Living Quality

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Total quality management is serious business. I’ve read more than a few books on the subject, and none would qualify as light reading.

October 01, 2000

Total quality management is serious business. I’ve read more than a few books on the subject, and none would qualify as light reading. I look at the stack of titles that accompanies Doug Shipman’s article on how to begin the quality process in your company and know these represent just a single shelf worth of his collection. Oprah’s Book Club has nothing on the National Housing Quality Award judges. During NHQ judging these folks -- quality gurus for some of the industry’s best home builders -- burn through their reviews of the latest business books, each with the same passion sports fans demonstrate when recounting the details of the latest game.

No doubt about it -- TQM is a serious subject, and unless you’re prepared to approach this process in your company with the right amount of reverence, forget it, right? Wrong. If there is one lesson to be learned from this year’s recipients of the National Housing Quality Awards, it’s this: The quality journey can be one of the liveliest, most fun and most productive things you and your employees will ever do together.

Gold Award winner Simonini Custom Builders Inc. is a perfect case. Like a lot of its compatriots, SBI started its business life as a small, family-run operation that built first-class homes. Its commitment to and reputation for quality homes propelled the company to the top of the Charlotte, N.C., marketplace. However, this leadership position was a double-edged sword: SBI’s work attracted more customers, yet the added volume was straining its underdeveloped business processes.

SBI owners Alan Simonini and Ray Killian turned to the company’s best asset -- its people -- and let them loose to create the processes and procedures to deliver to its customers the quality buying experience that matched its product. Doing so invested everyone in the organization, in each other and in the living task of creating continuous improvement in their work.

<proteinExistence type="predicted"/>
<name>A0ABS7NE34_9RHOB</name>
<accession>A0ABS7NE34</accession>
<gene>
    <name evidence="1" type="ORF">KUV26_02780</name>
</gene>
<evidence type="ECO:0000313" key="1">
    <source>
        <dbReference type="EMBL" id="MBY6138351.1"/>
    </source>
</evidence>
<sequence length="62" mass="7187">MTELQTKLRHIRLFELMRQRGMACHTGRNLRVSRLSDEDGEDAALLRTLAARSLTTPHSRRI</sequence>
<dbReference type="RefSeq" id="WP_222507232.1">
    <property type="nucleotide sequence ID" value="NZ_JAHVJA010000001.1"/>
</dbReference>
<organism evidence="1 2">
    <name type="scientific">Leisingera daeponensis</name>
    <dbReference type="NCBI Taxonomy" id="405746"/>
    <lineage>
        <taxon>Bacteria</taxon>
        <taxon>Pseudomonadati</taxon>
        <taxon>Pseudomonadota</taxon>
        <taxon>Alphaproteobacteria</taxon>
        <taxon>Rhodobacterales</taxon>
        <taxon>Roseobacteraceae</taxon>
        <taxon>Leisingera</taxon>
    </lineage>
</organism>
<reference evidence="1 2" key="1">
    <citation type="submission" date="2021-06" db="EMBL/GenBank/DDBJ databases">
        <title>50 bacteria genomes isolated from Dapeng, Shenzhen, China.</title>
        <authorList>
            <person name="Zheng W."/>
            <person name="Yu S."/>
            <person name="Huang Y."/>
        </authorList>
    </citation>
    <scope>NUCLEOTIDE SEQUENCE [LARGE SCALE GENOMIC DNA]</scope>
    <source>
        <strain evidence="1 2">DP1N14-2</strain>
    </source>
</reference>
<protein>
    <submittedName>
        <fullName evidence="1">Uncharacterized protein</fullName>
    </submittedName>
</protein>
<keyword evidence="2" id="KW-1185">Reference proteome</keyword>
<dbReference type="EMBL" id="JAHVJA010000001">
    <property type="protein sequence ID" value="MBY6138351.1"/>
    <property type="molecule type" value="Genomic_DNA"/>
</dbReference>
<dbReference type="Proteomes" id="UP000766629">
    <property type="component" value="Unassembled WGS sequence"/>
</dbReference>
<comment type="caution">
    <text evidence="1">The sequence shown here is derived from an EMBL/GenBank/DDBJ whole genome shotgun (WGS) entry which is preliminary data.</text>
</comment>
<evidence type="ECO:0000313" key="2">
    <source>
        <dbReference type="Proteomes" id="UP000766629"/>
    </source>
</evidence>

At Gold Award winner Palm Harbor Homes, ask management what its responsibility is, and you'll be told: Get out of the way and let those charged with doing the work find the best way to get it done. At this Florida-based manufactured housing producer, employee teams are a way of life. There is no thought that the quality journey begun in 1988 will ever be complete. Talk to a person on the manufacturing line, and he or she will tell you that quality is a living thing, improvement is a way of life -- and may it always be so. Working at Palm Harbor is simply more fun because of the culture.

Silver Award winner Don Simon Homes faced that critical point in the business life cycle: tremendous opportunity in the marketplace and too few corporate resources to respond to it adequately. For this Madison, Wis.-based production builder, creating a company to attract talent in an area where unemployment has long been below 2% was a first step. The simple response: Management could have introduced an incentive program and tried to secure buy-in from its employees. This time-tested strategy is certainly prevalent among home builders.

President and CEO David Simon didn’t see much value in that approach. Instead, he assembled a team of Don Simon Homes employees -- both new hires and veterans -- and assigned it the task of creating the company’s bonus program. The result of the team's efforts is Gainsharing, an innovative profit-sharing plan based on the company’s key performance indicators, including customer satisfaction scores. Team members staff the Gainsharing committee and as such act as the priority protectors among their co-workers.

The diversity represented by the most recent NHQ winners -- a custom builder, a manufactured housing producer and a production builder -- is a testament to the universal goal of quality management and better business processes that result in more satisfied customers, no matter what the business.

What is serious about total quality management? The opportunity it presents as a tool to build better home building companies.

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